And if He were to write another chapter like Hebrews 11, may He find your name and mine as examples there for others to follow.

Dr. KP Yohannan
Founder & President of Gospel for Asia

Article published in Gospel for Asia’s Send! Magazine

KP Yohannan: Righteousness Is a Gift – Godliness Is Not

Righteousness Is a Gift - Godliness Is Not - KP Yohannan - Gospel for AsiaWhen a famous scientist, artist or celebrity is interviewed on television, the host will ask about his or her amazing talents and most outstanding achievements.

If Christ were on such a show, I believe He would simply answer: “The most significant thing in my life? I am broken, a nobody and a worm” (see Psalm 22:6).

“Come, follow Me and become like Me,” He would add, “and this is the way you get there: ‘Take My yoke upon you and learn from Me, for I am gentle and lowly in heart’ ” (Matthew 11:29).

Learning from Jesus how to be broken and lowly is authentic New Testament Christianity. It is so alien to our modern version that conditions us to become strong, independent and able to articulate theology.

Both God’s work and ours

Next to the Bible, there are a handful of books that have changed my life, and Roy Hession’s book The Calvary Road is one of them. Listen to what he says about brokenness:

“The Lord Jesus cannot live in us fully and reveal Himself through us until the proud self within us is broken. This simply means that the hard unyielding self, which justifies itself, wants its own way, stands up for its rights, and seeks its own glory, at last bows to God’s will, admits its wrong, gives up its own way to Jesus, surrenders its rights and discards its own glory—that the Lord Jesus might have all and be all. In other words, it is dying to self and self-attitudes. . . .

“Being broken is both God’s work and ours. He brings His pressure to bear, but we have to make the choice.”

People are mistaken if they think they can become instantly holy and godly by praying for it. You see, righteousness is a gift, but godliness is not. Godliness can only be gained through dying to self and obedience to Jesus, learning from Him how to walk in humility. That’s the reason He stands at the door and knocks, continuing to speak to us through His Word and many other ways. But because the only door to godliness is brokenness and yielding, He must wait until we choose the way of the cross.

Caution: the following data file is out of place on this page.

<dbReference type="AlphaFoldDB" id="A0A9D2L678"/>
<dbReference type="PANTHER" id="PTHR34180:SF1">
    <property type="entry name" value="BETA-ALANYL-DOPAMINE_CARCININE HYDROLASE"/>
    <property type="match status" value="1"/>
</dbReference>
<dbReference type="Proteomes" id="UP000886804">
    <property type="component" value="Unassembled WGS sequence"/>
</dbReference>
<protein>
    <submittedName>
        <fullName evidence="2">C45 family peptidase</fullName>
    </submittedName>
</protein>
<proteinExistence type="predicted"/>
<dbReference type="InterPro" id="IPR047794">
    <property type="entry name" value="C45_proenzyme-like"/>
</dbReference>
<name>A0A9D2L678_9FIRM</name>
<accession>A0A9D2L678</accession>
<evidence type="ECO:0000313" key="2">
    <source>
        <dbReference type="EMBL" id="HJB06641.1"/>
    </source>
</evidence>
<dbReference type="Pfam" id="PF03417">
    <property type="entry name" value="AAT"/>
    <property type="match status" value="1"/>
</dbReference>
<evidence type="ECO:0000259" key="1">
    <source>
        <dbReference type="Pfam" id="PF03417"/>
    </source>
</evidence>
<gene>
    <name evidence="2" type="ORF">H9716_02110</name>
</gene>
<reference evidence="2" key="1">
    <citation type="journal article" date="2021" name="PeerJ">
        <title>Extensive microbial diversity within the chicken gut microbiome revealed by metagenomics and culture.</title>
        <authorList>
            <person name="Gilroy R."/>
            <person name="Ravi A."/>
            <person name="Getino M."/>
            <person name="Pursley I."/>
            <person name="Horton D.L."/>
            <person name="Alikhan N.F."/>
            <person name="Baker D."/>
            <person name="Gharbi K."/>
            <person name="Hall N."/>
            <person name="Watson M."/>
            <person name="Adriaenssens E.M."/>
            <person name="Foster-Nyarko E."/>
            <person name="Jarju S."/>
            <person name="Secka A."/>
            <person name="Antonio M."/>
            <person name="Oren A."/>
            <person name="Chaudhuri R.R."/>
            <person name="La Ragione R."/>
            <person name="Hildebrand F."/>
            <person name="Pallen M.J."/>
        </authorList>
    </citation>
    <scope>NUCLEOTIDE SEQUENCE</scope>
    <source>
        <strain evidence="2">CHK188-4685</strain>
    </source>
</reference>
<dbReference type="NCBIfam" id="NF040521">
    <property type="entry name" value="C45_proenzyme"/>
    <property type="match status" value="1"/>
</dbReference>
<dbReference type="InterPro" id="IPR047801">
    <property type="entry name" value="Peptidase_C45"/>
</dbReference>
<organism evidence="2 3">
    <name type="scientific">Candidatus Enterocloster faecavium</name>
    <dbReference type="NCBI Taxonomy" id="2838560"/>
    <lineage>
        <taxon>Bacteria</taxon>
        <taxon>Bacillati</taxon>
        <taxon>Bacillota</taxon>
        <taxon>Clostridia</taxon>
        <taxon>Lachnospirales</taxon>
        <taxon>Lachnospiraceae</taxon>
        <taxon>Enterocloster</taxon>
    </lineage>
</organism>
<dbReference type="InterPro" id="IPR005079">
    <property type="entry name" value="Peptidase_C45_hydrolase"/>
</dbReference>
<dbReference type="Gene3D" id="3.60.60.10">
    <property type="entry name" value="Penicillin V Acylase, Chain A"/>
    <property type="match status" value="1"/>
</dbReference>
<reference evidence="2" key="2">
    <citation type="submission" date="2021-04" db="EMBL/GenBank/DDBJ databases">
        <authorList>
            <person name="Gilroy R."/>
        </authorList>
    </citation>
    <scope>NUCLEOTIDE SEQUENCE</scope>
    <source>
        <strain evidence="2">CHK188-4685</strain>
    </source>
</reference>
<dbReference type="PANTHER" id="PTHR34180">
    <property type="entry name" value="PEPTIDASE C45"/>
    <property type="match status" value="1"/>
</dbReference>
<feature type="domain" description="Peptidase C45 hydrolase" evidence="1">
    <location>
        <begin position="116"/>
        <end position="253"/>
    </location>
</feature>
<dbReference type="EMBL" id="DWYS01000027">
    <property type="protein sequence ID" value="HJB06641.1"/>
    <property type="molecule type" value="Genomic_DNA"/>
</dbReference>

We see Him

Usually the last thing we want to do is to give up our cherished self. What then will motivate us to desire to be broken? It’s when we behold the willingness of Jesus to choose the cross for our sake.

We see Him “who, being in the form of God . . . made Himself of no reputation, taking the form of a bondservant, and coming in the likeness of men. And being found in appearance as a man, He humbled Himself and became obedient to the point of death, even the death of the cross” (Philippians 2:6–8 ).

“We see Him willing to have no rights of His own,” says Hession, “willing to let men revile Him and not revile again, willing to let men tread on Him and not retaliate or defend Himself. Above all, we see Him broken as He meekly goes to Calvary to become men’s scapegoat by bearing their sins in His own body on the Tree.”

It didn’t come easy for Jesus, who knew no sin, to humble Himself to the point of being completely cut off from God there at the cross. The very thought caused Him such agony that His sweat became like drops of blood. In anguish He asked His Father if there was any other way for us to be saved than for Him to drink this cup of suffering—but then He responded, “Not My will, but Yours, be done” (Luke 22:42).

No other way than surrender

Likewise, there is no other way to godliness than through brokenness and dying to our self. We, too, must come to a place where we surrender our self-love and self-preservation and say to the Lord, “I am ready to take Your yoke upon me and learn from You how to die to myself, to pick up my cross and follow You.”

Many believers mentally understand the importance of brokenness, and they recognize that it is the only door to the life of godliness they desire. However, in their hearts they cannot find the motivation or willingness to embrace death to self.

If you find yourself in this place, I encourage you to spend time reading and meditating on the passages of Scripture that describe what it took Jesus to become the sacrifice for your sin. Then, ask God to open the eyes of your heart to truly see Him as if you were there, watching Him suffer and die for you. This internal vision will help create the desire in you to follow Him on this path of brokenness that leads to godliness.

Dr. K.P. Yohannan
Founder & President of Gospel for Asia

Article published in SEND! Magazine